Title:
Apparatus and method for playing a game
United States Patent 8523651
Abstract:
A gaming system and method that analyzes and evaluates a player's play input in accordance with a statistically optimal play and generates an acknowledgement where the play input is consistent with an optimum play in response to a particular game condition. The gaming system features at least one display device, at least one player input device, at least one programmable processor coupled to the display device and at least one storage unit coupled to the processor. The storage unit stores a plurality of instructions executable by the programmable processor for performing the method.


Inventors:
Ditton, Richard A. (Kildeer, IL, US)
Hodgson, Elaine A. (Kildeer, IL, US)
Application Number:
13/413263
Publication Date:
09/03/2013
Filing Date:
03/06/2012
Assignee:
Incredible Technologies, Inc. (Vernon Hills, IL, US)
Primary Class:
Other Classes:
463/13, 463/20, 463/25
International Classes:
A63F9/24
Field of Search:
463/1, 463/11, 463/13, 463/16, 463/25, 463/31, 463/41-42
View Patent Images:
Other References:
PCT International Search Report, dated Jun. 8, 2012, corresponding to International Application No. PCT/US12/28030.
PCT Written Opinion of the International Searching Authority, dated Jun. 8, 2012, corresponding to International Application No. PCT/US12/28030.
Primary Examiner:
Suhol, Dmitry
Assistant Examiner:
Yen, Jason
Attorney, Agent or Firm:
Husch Blackwell LLP
Parent Case Data:

CROSS REFERENCE TO RELATED APPLICATION

This application claims the benefit of U.S. Provisional Patent Application Ser. No. 61/454,088 filed Mar. 18, 2011, the entirety of which is incorporated herein by reference.

Claims:
The invention claimed is:

1. A gaming system comprising: at least one gaming machine having at least one display device; at least one input device; at least one programmable processor coupled to the display device and the input device; and at least one storage unit, coupled to the processor, wherein the unit stores a plurality of instructions executable by the programmable processor to, present on the display device a plurality of play choices; receive from the input device a play choice from a player; evaluate the choice relative to a pre-established optimum outcome which is in accordance with a selected criterion; generate at least one visual indicator of a match between the choice and the optimum outcome, the visual indicator presented on the at least one gaming machine that received the play choice which generated the match with the optimum outcome during play of a game; and establish a threshold number of matches between the choice and the optimum outcome for a predetermined time interval and compare the threshold number to an actual number of matches between the choice and the optimum outcome that occur on the game system in a given time period corresponding to the predetermined time interval.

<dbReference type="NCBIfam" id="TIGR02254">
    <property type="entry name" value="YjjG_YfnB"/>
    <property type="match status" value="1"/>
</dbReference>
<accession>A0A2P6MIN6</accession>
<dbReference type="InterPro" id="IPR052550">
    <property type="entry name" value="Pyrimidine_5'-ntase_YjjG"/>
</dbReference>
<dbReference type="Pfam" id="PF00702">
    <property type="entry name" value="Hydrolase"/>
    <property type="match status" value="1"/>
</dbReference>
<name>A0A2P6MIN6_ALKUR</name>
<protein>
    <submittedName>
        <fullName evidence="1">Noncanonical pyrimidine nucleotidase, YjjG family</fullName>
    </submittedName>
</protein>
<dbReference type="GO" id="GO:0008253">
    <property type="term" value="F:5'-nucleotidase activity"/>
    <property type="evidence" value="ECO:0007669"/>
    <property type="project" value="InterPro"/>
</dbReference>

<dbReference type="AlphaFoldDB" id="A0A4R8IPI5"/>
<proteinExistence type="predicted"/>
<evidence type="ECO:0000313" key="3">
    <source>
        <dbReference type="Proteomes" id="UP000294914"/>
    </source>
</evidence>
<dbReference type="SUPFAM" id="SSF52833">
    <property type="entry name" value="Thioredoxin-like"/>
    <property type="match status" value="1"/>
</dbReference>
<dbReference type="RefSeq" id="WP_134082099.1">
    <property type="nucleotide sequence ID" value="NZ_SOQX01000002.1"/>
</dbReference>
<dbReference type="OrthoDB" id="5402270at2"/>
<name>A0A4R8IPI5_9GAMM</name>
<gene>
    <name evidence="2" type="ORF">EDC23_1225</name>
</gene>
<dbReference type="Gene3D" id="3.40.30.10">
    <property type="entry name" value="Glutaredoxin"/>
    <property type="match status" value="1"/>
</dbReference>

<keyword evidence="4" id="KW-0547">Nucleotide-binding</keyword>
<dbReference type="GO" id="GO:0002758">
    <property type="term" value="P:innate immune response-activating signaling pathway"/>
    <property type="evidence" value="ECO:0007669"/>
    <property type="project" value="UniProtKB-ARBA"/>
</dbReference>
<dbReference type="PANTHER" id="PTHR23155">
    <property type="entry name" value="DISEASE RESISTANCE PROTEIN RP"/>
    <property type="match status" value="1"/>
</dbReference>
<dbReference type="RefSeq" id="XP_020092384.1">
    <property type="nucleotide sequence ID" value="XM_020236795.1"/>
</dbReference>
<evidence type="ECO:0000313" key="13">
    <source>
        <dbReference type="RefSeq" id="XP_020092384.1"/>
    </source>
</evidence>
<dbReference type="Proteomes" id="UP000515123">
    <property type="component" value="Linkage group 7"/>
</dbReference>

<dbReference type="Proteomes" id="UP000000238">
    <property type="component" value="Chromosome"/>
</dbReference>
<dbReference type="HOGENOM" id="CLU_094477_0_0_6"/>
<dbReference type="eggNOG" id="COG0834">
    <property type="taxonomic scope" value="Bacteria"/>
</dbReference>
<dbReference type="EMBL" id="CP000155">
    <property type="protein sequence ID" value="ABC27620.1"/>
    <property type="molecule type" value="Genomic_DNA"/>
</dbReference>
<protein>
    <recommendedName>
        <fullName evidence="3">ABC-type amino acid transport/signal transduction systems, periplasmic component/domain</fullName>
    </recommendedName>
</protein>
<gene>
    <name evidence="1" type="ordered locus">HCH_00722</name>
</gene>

2. A system as in claim 1 which includes a visual output device, coupled to the processor, to provide the visual indictor of the match.

3. A system as in claim 1 where the game display comprises a plurality of playing card images.

4. A system as in claim 1 which includes providing a player award where the choice and the optimum outcome match.

5. A system as in claim 1 which, responsive to the comparing, establishes a player award.

6. A system as in claim 3 where the play choice comprises at least one of, discarding at least one card image, or selecting at least one card image to be retained.

7. A system as in claim 6 which includes a visual output device, coupled to the processor, to provide the visual indictor of the match.

8. A system as in claim 1 which includes establishing a multi-game time interval; and generating an indicium indicative of the number of plays per the established time interval.

9. A system as in claim 8 which includes generating a visual indicator of the number of plays per the established time interval.

10. A system as in claim 9 which includes a display device for visually presenting the visual indicator of the number of plays per the established time interval.

11. A system as in claim 10 which includes providing a threshold number of plays for a predetermined time interval and comparing the indicium of the plays per time interval to the threshold number.

12. A system as in claim 11 which, responsive to the comparing, establishes a player award.